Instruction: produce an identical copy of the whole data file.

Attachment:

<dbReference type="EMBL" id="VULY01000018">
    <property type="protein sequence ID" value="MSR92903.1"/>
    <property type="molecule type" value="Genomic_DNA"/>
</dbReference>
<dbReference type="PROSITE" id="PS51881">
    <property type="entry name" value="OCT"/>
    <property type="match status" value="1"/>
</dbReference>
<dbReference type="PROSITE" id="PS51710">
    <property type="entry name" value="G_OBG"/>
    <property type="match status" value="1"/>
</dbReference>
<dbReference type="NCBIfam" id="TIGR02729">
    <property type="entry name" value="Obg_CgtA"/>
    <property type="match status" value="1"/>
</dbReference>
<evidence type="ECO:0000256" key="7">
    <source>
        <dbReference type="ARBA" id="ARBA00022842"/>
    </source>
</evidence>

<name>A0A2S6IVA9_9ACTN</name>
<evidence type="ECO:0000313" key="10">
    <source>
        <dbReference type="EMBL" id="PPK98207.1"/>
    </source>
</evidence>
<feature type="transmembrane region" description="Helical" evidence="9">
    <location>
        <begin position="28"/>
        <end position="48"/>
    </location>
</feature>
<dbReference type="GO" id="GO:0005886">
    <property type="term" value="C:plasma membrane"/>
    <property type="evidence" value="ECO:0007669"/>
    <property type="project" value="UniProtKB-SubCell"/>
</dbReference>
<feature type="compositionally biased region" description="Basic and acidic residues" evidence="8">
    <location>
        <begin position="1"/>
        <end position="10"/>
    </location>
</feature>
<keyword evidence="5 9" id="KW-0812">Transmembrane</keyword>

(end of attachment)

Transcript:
<dbReference type="EMBL" id="VULY01000018">
    <property type="protein sequence ID" value="MSR92903.1"/>
    <property type="molecule type" value="Genomic_DNA"/>
</dbReference>
<dbReference type="PROSITE" id="PS51881">
    <property type="entry name" value="OCT"/>
    <property type="match status" value="1"/>
</dbReference>
<dbReference type="PROSITE" id="PS51710">
    <property type="entry name" value="G_OBG"/>
    <property type="match status" value="1"/>
</dbReference>
<dbReference type="NCBIfam" id="TIGR02729">
    <property type="entry name" value="Obg_CgtA"/>
    <property type="match status" value="1"/>
</dbReference>
<evidence type="ECO:0000256" key="7">
    <source>
        <dbReference type="ARBA" id="ARBA00022842"/>
    </source>
</evidence>

<name>A0A2S6IVA9_9ACTN</name>
<evidence type="ECO:0000313" key="10">
    <source>
        <dbReference type="EMBL" id="PPK98207.1"/>
    </source>
</evidence>
<feature type="transmembrane region" description="Helical" evidence="9">
    <location>
        <begin position="28"/>
        <end position="48"/>
    </location>
</feature>
<dbReference type="GO" id="GO:0005886">
    <property type="term" value="C:plasma membrane"/>
    <property type="evidence" value="ECO:0007669"/>
    <property type="project" value="UniProtKB-SubCell"/>
</dbReference>
<feature type="compositionally biased region" description="Basic and acidic residues" evidence="8">
    <location>
        <begin position="1"/>
        <end position="10"/>
    </location>
</feature>
<keyword evidence="5 9" id="KW-0812">Transmembrane</keyword>